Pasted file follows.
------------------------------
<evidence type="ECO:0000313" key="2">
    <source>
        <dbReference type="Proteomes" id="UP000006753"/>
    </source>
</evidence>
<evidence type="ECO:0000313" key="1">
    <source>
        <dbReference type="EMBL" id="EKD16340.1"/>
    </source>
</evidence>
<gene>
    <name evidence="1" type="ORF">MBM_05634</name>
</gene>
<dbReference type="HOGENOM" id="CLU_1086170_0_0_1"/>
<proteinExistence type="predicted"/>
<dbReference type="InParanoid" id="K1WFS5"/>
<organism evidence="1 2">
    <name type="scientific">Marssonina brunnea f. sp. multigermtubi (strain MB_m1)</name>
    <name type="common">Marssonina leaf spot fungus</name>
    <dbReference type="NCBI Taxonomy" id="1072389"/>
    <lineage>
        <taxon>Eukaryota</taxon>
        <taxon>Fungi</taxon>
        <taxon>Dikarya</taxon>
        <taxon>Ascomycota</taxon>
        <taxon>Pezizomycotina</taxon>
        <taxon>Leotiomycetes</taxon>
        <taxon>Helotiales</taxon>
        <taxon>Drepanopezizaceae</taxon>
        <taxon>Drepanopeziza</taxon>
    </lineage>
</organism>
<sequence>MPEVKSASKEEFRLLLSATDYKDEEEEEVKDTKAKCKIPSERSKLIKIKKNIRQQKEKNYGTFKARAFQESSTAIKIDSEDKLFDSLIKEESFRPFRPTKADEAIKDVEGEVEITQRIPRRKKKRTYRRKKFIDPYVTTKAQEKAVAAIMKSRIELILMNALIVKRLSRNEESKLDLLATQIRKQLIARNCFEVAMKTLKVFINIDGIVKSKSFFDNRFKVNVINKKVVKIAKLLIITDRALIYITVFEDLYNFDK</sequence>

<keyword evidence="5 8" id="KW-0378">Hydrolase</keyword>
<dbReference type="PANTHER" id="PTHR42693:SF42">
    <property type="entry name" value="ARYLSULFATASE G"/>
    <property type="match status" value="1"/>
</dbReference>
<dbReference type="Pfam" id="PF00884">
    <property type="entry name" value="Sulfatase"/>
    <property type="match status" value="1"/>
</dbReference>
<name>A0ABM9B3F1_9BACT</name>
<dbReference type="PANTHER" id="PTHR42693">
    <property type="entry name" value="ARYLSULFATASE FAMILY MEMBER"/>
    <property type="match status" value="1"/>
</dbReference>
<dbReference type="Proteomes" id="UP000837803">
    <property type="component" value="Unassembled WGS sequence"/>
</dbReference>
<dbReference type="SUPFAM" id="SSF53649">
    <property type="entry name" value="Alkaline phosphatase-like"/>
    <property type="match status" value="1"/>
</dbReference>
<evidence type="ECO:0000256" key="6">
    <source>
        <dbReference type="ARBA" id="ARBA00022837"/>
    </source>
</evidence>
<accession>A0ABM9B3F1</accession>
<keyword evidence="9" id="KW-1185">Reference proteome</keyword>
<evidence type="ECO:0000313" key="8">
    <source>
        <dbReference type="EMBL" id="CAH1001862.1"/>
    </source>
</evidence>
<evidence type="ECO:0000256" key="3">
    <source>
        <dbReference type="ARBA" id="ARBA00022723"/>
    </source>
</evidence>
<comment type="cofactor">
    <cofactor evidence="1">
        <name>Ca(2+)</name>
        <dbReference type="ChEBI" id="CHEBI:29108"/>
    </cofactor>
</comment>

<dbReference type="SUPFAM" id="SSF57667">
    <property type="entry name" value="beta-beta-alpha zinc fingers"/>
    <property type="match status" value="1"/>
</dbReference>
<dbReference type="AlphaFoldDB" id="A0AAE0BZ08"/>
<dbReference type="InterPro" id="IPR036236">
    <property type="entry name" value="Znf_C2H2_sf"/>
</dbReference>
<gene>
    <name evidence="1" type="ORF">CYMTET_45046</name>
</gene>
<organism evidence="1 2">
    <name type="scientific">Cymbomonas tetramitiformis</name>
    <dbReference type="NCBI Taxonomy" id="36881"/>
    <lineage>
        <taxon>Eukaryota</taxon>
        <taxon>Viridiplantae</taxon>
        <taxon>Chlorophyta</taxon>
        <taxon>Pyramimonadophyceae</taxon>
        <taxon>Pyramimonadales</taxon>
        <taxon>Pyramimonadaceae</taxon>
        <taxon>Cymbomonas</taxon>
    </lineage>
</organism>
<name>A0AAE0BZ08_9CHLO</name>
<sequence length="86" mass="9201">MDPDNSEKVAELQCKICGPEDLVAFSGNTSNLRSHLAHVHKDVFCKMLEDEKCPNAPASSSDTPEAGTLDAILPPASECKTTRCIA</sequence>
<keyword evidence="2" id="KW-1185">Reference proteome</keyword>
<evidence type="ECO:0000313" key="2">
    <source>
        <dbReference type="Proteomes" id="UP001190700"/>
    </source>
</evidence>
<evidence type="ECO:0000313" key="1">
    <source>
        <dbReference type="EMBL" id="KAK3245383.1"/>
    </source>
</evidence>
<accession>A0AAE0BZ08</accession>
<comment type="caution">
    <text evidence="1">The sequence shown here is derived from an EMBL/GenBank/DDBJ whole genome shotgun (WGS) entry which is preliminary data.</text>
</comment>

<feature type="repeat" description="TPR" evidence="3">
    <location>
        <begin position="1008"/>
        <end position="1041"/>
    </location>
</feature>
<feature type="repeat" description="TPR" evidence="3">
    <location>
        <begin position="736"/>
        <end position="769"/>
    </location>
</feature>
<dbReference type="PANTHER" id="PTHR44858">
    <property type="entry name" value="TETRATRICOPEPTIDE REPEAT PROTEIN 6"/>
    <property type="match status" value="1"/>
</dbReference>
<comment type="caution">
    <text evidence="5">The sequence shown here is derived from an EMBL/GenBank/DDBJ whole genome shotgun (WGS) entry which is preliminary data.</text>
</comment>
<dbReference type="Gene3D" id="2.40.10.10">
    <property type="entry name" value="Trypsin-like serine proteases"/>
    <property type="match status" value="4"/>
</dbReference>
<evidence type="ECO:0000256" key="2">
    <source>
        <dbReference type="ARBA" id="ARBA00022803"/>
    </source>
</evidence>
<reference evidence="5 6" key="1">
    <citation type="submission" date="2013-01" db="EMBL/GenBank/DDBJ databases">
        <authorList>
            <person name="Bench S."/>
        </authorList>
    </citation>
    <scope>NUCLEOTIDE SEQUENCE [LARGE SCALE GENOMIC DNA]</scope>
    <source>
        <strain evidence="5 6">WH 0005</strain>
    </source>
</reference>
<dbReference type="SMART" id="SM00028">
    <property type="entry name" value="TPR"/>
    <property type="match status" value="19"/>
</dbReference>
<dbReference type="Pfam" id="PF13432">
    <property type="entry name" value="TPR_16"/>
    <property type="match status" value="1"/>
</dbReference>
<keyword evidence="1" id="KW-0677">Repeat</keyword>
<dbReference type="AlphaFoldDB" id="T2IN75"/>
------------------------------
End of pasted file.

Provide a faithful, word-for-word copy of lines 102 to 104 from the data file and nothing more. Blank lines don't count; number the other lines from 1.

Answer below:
<name>A0AAE0BZ08_9CHLO</name>
<sequence length="86" mass="9201">MDPDNSEKVAELQCKICGPEDLVAFSGNTSNLRSHLAHVHKDVFCKMLEDEKCPNAPASSSDTPEAGTLDAILPPASECKTTRCIA</sequence>
<keyword evidence="2" id="KW-1185">Reference proteome</keyword>